As the joint should be no larger than the wires I will be using the method in the centre image. Twist the wires together and trim the end on the tinned wire if its longer than the insulation. Place the hot tip of your iron under the wire twist for a few seconds, then carefully try melting the solder on the top of the join. Once the solder melts remove the iron from below the wire and allow the solder to run into the joint and then cool. Hold the wire steady until this has happened. You will see the solder set as it goes hard. This should all take around 1-3 seconds.

Remember that a good soldered joint will be smooth and shiny. If the joint is dull and crinkly, the wire probably moved during soldering. If you have taken too long it will have solder spikes. If it does not go so well, you may find the insulation has melted, or there is too much stripped wire showing. If this is the case, you should de-solder the joint and start again.

Once everything has cooled it should be possible to slide the heat shrink tube to cover the soldered joint. Once its in place use the body of your soldering iron to heat the shrink material. You can also use a hot are blower, hair dryer or even a naked flame to do this. Once the tubing has shrunk, leave it cool.

You should now have a proper soldered wire connection. It may sound easier to write than to do, but with practice it really will be this simple.


Soldering wires to the bottom or outside of your rail is a very similar principle to joining two wires together. The real difference is that the two items to be soldered are of a vastly different size. Here I find pre tinning both the stripped end of the wire and the pre cleaned place on the rail where the wire is to connect the best method. Pre clean the rail with the aid of a fibre pencil or other means. Tin with a little solder, both the place on the rail and the wires stripped end.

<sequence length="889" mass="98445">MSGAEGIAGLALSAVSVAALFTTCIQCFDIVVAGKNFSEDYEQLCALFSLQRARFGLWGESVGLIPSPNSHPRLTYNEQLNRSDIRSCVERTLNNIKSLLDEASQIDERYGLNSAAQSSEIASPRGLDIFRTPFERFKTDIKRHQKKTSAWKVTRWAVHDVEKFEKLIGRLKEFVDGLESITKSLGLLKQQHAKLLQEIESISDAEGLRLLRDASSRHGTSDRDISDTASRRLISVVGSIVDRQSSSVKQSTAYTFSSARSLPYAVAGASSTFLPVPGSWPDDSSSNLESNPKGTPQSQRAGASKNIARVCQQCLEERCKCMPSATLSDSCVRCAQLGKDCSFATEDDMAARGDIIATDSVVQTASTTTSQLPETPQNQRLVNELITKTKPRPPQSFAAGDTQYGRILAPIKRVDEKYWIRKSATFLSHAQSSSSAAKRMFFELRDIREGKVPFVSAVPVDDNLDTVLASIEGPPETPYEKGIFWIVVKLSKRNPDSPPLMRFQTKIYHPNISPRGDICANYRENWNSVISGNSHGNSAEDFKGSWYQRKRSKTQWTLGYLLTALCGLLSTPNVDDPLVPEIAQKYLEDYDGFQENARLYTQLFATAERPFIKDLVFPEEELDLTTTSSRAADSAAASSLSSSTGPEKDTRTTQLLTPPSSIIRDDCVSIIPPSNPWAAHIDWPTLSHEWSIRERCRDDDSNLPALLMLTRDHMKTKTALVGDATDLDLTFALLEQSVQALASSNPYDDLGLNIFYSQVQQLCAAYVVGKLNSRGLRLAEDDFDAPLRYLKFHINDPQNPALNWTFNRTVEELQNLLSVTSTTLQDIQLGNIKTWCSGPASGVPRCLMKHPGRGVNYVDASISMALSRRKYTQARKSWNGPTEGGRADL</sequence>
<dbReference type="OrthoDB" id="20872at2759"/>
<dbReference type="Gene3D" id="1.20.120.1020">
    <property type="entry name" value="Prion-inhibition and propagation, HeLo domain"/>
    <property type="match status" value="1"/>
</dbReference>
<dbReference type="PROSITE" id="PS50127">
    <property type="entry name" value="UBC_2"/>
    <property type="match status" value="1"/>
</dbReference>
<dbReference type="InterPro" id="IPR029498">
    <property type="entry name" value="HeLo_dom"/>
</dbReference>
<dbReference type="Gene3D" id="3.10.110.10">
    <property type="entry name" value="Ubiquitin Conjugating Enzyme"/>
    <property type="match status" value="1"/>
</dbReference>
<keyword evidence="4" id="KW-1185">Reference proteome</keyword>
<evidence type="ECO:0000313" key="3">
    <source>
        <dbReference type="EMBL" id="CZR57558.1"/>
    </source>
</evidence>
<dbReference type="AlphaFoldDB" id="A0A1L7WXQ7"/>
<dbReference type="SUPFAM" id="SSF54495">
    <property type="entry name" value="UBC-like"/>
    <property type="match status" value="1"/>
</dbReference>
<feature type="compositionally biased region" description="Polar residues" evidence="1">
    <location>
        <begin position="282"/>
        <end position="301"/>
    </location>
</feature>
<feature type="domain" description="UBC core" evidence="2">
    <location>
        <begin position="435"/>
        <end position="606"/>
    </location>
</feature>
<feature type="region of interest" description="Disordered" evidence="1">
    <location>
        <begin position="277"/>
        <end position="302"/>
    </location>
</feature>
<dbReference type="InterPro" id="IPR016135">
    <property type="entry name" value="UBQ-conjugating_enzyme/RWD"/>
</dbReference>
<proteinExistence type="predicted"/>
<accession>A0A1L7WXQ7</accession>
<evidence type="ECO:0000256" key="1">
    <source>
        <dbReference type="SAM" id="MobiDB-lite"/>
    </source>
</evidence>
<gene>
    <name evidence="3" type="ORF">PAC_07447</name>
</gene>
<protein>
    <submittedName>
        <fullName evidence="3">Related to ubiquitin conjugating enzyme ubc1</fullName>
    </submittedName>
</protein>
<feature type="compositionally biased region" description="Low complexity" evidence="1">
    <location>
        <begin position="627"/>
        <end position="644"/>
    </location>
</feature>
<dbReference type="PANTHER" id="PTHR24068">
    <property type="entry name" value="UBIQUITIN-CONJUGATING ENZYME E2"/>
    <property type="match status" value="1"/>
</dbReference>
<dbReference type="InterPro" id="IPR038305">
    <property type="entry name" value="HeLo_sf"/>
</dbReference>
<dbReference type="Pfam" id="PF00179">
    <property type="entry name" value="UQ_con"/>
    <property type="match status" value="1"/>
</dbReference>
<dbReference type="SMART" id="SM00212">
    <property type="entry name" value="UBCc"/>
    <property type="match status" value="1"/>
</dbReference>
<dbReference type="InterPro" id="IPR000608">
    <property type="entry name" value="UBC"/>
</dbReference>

To Tin - apply a small amount of solder to the cleaned irons tip, then touch the iron onto the previously cleaned area to be tinned. Solder will flow from the tip onto the area. If insufficient solder flows, keep the soldering iron tip in position, and feed more of the cored solder into the area.

Once every item has been tinned, place the wire end, which has been bent to a small L shape, up to the solder on the rail. Apply a little solder to the irons tip and place the iron on top of the wire and lightly press down towards the rail. The hot solder on the irons tip will cause both the wires solder and the rails solder to melt into one. If necessary apply a little more cored solder onto the wire with the iron still in place should there not be enough on the rail to make a solid connection. Carefully remove the iron and ensure the wire maintains in contact with the rail and does not move, waiting for 5 to 10 seconds to allow the soldered joint to cool.